If the court overturns Roe, would abortion be illegal in the US?
Striking down Roe would end federal protections for abortion, returning the decision to individual states. While that would not make abortion illegal nationwide, 26 states have laws restricting or banning abortion that would take effect immediately, according to the Guttmacher Institute, a reproductive rights advocacy group.
Some are older measures that have simply been unenforced since 1973, but 13 states have so-called trigger laws that would immediately take effect should Roe be struck down, banning or severely limiting access to abortion within their jurisdictions.
Four states -- Alabama, Louisiana, Tennessee and West Virginia -- have passed amendments explicitly declaring that their state constitution does not secure the right to terminate a pregnancy.
Separately, 16 states and the District of Columbia have passed laws protecting the right to have an abortion in case Roe is overturned.
An interactive Planned Parenthood map indicates the current status of abortion in all 50 states and how access to abortion would likely change in each if Roe v. Wade is overturned.
Who will be most impacted if Roe is overturned?
The Center for Reproductive Rights, which is providing legal counsel to the Jackson Women's Health Organization, said that if Roe was overturned, marginalized groups "will experience the greatest harms." Those groups include Black, Indigenous and other people of color, immigrants, people with disabilities and the economically disadvantaged
In general, women in Republican states, especially those without resources to go elsewhere for services, will be most impacted.
According to a New York Times analysis of research from Middlebury College, University of California at San Francisco and the Guttmacher Institute, 41% percent of women of childbearing age would see their closest abortion clinic close. The average distance they would have to travel to reach one would be almost 280 miles, up from 35 miles now.
Overall, the Times found, the number of legal abortions in the country would fall by at least 13%.
What happens next in Dobbs v. Jackson Women's Health Organization?
The Supreme Court isn't expected to issue a final opinion on Dobbs until mid-to-late June. Roberts, who has confirmed the authenticity of the draft opinion, has ordered an investigation into the leak.
Politico reported that sources "familiar with the court's deliberations" indicate that fellow Republican-appointed justices Clarence Thomas, Neil Gorsuch, Brett Kavanaugh and Amy Coney Barrett had voted with Alito after hearing oral arguments in December.
According to the same person, Poitico reported, the three justices appointed by Democrats -- Stephen Breyer, Sonia Sotomayor and Elena Kagan -- are working on dissenting opinions.
The article didn't indicate how Roberts, who was nominated by Republican President George W. Bush in 2005, would vote.
What are people saying about the case?
Before Roberts confirmed the draft, Mississippi Attorney General Lynn Fitch said in a statement that the state "will let the Supreme Court speak for itself and wait for the Court's official opinion."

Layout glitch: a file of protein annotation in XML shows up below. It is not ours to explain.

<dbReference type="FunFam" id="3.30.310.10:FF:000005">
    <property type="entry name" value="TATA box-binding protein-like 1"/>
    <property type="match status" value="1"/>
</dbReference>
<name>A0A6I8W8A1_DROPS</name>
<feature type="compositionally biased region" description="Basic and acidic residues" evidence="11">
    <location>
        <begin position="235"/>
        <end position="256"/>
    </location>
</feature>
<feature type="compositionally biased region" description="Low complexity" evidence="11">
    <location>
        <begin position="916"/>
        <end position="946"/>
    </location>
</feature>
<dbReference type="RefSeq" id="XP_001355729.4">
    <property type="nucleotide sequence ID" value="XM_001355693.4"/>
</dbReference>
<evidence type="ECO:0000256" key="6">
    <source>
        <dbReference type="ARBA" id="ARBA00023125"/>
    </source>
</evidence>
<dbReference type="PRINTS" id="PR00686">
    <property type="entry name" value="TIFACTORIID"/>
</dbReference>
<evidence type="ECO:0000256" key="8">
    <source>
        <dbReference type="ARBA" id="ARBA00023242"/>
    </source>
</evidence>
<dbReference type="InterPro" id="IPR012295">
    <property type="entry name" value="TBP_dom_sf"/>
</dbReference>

The breach also triggered a response from Senate Majority Leader Chuck Schumer, a Democrat from New York. Schumer said he hopes to hold a vote soon to codify the right to an abortion in law.
"This is not an abstract exercise. This is urgent," Schumer tweeted on May 3.
President Joe Biden released a statement saying that he believes a woman's right to choose is "fundamental."
"Roe has been the law of the land for almost 50 years, and basic fairness and the stability of our law demand that it not be overturned," Biden said. "We will be ready when any ruling is issued."
A Washington Post-ABC News poll conducted April 24 to 28 found 54% of Americans think Roe v Wade should be upheld, compared with 28% who believe it should be overturned, nearly a 2-to-1 ratio.
What do legal scholars think of the draft opinion?
Constitutional scholars have been debating the legal merits of the Roe decision since it was issued, with even some who support a woman's right to choose called Blackmun's opinion into question.
Long before becoming a Supreme Court Justice in 1993, the late Ruth Bader Ginsburg wrote in the North Carolina Law Review that the court "ventured too far in the change it ordered and presented an incomplete justification for its action."
"From his view, the only rights guaranteed to Americans are the ones that are deeply rooted in the 18th and 19th centuries," Thai told CNET. "That's very few rights -- and for a very slim group of people."
Constitutional rights recognized in the 18th and 19th centuries "are the floor, not the ceiling," said Thai, whose focus is constitutional law and the Supreme Court. "As liberty and equality have grown, the Constitution has grown, too."
The draft opinion "disregards a lot of what most people in America consider fundamental rights," he added. "Like the right to marry someone of a different race, the right to contraception, to sexual intimacy outside of marriage. The arguments put forward in Roe are the legal bases of a lot of rights many of us assume we have about bodily autonomy."